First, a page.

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Crime spree teen back behind bars after evening of damage and theft in villages near Durham
A TEENAGER went on a crime spree following his release from detention, a court was told.
Jason Andrew Bolingbroke is now back behind bars, after receiving a ten-month sentence in a young offenders’ institution for the string of offences committed during three weeks of freedom last autumn.
Durham Crown Court heard it included defrauding a vulnerable woman, who offered him shelter, by making two unauthorised cash withdrawals, removing all £300 of her benefit payment from her bank account.
Shaun Dryden, prosecuting, said Bolingbroke had offered to look after her new bank card and was trusted with the Pin number.
While on bail, he committed a series of thefts and break-ins on a drink and drug-fuelled spree, little more than a week later, on October 15.
Mr Dryden said Bolingbroke and two other youths broke into St Patrick’s RC Church, in Meadowfield, near Durham, stealing two collecting tins after damaging external and internal doors.
Although they failed to get beyond the internal doors, the tins, containing unknown sums of money, were removed from the porch. Repairs to the doors cost about £500.
They also attempted to break into nearby St John’s Church, but abandoned it having smashed a window, as it was too dark.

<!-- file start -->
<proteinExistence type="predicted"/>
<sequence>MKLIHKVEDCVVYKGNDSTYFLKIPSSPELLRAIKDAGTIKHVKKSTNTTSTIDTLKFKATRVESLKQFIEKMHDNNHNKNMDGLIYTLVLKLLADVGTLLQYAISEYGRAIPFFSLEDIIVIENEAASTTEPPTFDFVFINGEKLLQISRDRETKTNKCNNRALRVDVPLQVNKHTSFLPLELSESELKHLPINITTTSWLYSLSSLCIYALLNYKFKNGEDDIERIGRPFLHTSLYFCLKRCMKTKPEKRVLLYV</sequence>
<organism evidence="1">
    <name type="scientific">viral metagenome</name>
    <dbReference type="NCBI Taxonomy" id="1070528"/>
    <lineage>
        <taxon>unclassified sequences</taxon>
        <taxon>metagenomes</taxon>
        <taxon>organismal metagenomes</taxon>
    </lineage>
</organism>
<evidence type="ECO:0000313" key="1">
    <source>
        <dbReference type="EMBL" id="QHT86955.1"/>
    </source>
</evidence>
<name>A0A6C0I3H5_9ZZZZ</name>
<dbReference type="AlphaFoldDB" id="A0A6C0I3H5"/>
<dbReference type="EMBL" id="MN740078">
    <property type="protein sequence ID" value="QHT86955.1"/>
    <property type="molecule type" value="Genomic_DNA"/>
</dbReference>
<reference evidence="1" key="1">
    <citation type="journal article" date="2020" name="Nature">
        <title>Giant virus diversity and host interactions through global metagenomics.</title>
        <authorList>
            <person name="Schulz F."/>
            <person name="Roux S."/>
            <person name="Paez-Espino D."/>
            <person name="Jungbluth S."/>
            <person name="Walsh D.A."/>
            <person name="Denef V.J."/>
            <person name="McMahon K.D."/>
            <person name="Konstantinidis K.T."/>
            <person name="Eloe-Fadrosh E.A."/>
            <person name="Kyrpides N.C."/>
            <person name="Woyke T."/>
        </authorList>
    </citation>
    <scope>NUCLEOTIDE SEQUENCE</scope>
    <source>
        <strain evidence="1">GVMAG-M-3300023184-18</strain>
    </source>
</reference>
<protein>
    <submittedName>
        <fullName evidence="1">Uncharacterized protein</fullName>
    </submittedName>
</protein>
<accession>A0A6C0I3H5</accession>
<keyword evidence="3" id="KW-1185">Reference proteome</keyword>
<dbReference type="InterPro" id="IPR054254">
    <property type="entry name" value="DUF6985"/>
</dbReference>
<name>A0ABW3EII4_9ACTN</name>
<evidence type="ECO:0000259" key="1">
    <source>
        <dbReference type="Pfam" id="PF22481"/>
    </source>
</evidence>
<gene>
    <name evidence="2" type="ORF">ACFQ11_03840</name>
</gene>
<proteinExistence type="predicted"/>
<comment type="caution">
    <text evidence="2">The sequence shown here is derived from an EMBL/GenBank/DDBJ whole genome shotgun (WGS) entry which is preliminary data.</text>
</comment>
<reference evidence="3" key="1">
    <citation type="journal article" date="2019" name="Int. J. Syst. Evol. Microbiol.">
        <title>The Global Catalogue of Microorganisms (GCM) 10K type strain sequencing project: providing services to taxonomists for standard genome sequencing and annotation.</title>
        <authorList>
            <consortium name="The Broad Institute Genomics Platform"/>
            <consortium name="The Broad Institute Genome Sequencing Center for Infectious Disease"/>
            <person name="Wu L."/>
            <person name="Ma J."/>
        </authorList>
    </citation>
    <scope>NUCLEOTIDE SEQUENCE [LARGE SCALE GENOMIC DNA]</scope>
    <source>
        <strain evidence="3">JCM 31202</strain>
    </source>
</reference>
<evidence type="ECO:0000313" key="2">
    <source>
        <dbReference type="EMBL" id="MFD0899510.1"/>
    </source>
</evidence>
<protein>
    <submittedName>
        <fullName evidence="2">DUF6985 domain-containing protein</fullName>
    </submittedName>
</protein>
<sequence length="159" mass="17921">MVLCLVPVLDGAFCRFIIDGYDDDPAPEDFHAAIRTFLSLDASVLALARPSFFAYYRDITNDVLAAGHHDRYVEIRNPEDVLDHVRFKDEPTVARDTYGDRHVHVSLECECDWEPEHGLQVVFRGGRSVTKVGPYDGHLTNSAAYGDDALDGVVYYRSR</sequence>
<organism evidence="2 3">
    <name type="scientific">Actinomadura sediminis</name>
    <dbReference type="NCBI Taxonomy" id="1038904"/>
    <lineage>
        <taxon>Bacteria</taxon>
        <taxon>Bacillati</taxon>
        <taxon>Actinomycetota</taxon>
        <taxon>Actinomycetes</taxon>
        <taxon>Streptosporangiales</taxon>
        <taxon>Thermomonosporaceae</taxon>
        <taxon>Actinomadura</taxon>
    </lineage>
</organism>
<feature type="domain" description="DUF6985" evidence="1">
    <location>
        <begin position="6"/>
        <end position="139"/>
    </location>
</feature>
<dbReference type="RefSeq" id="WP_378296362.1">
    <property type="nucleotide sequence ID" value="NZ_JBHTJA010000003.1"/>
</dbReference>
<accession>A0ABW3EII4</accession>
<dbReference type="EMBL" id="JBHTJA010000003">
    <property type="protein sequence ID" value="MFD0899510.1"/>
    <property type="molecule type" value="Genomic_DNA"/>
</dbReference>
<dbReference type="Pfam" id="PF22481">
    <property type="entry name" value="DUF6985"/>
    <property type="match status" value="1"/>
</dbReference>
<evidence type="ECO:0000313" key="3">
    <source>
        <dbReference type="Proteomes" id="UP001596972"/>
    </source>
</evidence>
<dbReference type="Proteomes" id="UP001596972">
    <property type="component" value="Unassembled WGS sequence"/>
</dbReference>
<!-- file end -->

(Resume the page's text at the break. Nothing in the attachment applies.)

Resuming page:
Items were stolen from two parked cars, before the trio broke into the library, in nearby Brandon, leaving a trail of damage and stealing £10 plus a set of keys.
Bolingbroke was arrested the next day and told police he had drunk a litre bottle of cider, mixed with a £10 bag of cannabis.
Asked about his behaviour, he told police: “If you like it, you take it.”
The court heard the 19-year-old, who was living in Grove Road, Brandon, at the time, has a record featuring 15 convictions for 30 offences.
Rachael Sewell, mitigating, said the thefts were “opportunistic”, while the defendant is “deeply remorseful” for the locations targeted.
She added that it was fortunate the amount of damage and items taken were, "of relative low value”.
Imposing the sentence in a young offenders’ institution, Recorder Sophie Drake told Bolingbroke: “Time and again there has been a cycle of you going in and out of custody.
“You leave the court little choice but to impose a custodial sentence.”
Bolingbroke previously admitted two counts each of fraud, theft and burglary, and one of attempted burglary.
He asked for 14 further offences of theft from parked vehicles to be considered.
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